Hoo-boy!, if you like hot jazz, gypsy refrains, and Balkan ballads, I've got just the ticket. John Jorgenson is a giant in the field and respected by such figures as Bob Dylan, Bonnie Raitt, Luciano Pavarotti, Elton John, and many many others. This is his quintet's second CD, and it's a 13-spot of great tracks. Co-released with a disc of orchestral musics (here), it rounds out guitar playing acumen nicely. Here, however, Jorgenson picks up the bouzouki, clarinet, and soprano sax as well, not to mention singing.
Flanked by violin, bass, percussion, and a rhythm guitar, the guy possesses a smooth but smokin' rhythm section to instrumentally dance atop, especially in cuts like Mediterranean Blues, a song rendered with consummate brio, written by rhythm guitarist Kevin Nolan. If Jorgenson's the Reinhardt in this band, then Jason Anick is his Grapelli, duetting in contrasting lines and matched duel runs. But, man, can John ever play that sax!, shown in the follower, Souvenirs des nos Peres, slinky and sassy, an alley cat proudly strutting through the night boulevards of gay Paree.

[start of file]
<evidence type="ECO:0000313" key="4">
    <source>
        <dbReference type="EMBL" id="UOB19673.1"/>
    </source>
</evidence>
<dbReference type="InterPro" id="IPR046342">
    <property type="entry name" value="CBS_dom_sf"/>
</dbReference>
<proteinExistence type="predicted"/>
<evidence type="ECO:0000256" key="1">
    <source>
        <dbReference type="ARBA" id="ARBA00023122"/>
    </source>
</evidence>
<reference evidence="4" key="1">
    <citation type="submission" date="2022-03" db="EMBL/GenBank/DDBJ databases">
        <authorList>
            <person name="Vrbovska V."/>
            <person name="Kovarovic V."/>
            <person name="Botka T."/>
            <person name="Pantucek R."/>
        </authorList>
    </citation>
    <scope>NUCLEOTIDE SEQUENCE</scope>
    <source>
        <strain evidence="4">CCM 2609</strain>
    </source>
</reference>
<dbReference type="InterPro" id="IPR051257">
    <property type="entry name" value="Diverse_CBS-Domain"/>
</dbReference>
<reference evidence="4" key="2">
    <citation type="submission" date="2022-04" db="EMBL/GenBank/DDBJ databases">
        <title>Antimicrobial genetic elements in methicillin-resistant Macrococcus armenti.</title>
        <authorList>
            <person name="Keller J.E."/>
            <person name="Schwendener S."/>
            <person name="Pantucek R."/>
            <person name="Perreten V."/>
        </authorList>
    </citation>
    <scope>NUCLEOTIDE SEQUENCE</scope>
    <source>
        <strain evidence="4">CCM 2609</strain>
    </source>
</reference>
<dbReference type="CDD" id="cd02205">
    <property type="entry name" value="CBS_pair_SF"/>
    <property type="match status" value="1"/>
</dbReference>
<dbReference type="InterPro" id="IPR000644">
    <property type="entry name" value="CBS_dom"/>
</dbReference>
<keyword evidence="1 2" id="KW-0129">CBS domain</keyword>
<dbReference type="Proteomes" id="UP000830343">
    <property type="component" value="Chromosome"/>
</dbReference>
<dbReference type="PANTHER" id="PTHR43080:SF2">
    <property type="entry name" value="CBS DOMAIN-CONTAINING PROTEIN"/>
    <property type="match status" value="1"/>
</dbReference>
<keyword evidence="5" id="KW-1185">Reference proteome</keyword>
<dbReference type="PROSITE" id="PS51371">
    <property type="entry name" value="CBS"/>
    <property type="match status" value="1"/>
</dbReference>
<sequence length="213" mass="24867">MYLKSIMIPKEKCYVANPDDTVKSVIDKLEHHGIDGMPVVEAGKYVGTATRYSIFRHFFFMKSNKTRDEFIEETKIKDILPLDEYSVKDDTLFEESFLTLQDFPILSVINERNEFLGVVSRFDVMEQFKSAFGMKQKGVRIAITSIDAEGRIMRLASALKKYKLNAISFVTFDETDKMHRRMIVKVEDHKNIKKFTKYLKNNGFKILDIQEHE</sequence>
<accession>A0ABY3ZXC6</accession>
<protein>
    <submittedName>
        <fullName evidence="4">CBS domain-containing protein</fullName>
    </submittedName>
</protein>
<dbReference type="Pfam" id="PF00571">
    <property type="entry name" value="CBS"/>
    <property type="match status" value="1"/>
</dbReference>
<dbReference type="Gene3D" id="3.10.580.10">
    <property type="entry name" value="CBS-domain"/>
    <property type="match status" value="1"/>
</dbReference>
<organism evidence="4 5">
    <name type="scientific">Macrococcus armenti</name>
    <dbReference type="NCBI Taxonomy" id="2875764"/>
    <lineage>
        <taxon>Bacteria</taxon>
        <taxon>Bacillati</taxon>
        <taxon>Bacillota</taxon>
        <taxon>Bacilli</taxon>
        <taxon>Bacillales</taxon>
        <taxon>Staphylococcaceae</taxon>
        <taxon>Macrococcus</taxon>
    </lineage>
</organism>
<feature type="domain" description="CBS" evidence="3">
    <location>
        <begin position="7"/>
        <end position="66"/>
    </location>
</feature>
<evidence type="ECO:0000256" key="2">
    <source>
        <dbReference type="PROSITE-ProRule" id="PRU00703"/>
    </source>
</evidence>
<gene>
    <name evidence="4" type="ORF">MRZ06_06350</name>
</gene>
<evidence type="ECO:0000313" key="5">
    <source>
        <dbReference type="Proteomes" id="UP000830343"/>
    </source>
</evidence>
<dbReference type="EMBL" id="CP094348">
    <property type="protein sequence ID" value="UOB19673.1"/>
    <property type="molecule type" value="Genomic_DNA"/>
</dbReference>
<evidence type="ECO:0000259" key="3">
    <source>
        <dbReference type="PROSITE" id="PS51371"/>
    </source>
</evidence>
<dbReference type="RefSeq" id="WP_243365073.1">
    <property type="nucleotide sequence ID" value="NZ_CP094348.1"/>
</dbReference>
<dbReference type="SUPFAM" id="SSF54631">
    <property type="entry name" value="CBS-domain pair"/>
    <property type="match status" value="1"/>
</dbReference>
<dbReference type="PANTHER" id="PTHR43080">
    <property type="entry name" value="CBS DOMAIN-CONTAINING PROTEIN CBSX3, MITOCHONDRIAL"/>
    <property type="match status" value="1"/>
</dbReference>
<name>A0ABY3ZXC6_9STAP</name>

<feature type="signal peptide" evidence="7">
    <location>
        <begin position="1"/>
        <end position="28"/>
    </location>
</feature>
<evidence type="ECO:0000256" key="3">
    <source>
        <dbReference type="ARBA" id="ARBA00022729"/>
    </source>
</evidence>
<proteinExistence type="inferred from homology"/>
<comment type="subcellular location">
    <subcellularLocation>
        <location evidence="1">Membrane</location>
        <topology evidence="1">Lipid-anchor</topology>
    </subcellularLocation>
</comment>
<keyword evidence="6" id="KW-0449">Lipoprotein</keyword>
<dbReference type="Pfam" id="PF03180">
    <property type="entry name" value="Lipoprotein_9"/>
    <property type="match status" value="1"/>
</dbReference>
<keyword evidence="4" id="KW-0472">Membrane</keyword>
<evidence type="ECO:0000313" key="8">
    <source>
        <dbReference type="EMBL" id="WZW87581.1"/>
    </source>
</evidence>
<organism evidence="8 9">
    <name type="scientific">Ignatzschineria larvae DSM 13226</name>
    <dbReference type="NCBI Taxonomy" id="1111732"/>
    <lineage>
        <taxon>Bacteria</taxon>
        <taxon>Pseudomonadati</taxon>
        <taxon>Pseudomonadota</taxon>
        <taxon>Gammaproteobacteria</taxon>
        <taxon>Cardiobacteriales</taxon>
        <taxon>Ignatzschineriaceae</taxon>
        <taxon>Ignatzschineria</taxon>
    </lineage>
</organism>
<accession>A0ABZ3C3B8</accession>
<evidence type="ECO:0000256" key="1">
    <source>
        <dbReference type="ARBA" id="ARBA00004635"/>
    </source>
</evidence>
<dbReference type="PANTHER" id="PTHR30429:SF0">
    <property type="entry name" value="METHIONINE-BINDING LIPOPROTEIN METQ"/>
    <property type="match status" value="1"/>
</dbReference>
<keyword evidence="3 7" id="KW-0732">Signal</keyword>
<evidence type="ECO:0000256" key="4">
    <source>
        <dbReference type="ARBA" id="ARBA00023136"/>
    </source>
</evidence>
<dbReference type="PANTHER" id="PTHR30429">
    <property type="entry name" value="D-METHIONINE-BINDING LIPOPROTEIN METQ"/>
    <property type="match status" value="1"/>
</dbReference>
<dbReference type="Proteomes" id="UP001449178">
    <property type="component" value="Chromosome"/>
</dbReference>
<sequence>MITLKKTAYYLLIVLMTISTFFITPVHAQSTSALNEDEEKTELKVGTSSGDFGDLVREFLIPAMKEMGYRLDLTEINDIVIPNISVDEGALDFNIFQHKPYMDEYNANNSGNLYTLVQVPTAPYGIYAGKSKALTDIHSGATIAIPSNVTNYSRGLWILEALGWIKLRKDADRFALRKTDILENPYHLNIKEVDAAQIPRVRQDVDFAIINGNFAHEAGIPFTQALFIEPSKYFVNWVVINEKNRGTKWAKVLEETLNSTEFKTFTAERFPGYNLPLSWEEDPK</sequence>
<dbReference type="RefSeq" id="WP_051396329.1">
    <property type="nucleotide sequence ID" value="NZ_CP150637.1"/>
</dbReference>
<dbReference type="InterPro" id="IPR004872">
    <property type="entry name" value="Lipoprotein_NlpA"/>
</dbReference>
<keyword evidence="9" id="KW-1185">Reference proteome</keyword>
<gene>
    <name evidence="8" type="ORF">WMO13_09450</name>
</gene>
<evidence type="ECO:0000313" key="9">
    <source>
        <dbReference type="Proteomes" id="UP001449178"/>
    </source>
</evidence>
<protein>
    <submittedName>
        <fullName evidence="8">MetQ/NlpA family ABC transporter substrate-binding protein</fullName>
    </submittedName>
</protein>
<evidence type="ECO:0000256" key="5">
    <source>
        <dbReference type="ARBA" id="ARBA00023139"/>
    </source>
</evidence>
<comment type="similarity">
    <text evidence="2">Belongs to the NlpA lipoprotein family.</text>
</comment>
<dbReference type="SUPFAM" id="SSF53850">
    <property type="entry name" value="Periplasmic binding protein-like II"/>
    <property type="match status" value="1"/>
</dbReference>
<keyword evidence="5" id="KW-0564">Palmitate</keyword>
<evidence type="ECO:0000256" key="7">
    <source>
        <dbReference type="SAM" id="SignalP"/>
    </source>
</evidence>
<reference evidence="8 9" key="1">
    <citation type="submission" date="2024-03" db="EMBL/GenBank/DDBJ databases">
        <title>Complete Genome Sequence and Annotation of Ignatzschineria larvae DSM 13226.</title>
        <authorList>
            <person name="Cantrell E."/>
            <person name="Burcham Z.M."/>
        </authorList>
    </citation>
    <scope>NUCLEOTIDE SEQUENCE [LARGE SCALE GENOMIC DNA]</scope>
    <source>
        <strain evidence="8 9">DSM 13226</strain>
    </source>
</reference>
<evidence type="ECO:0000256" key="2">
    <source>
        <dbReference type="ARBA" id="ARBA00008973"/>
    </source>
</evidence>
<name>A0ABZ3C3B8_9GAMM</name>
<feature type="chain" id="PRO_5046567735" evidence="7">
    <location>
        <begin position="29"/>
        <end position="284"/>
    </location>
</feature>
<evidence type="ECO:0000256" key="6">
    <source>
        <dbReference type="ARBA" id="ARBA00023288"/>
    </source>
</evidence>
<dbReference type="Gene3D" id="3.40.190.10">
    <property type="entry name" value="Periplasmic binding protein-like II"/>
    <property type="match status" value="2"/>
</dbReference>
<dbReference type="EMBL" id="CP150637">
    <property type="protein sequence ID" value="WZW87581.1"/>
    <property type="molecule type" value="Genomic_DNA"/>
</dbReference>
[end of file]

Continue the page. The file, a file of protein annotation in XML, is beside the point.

Though Edvard Grieg was a modern classical composer, Jorgenson takes him a step further in a version of Norwegian Dance, now stripped down to its essence and seasoned with airier continental spice also hinting of Bartok and, in the finale, a taste of Rodrigo. Ah, but catch his version of Django's Hungaria a couple cuts later; holy sweet Marie, what a liquid tornado! From the cyclonic to the largo'ed sublime, there's a lot to revel in here.
Edited by: David N. Pyles
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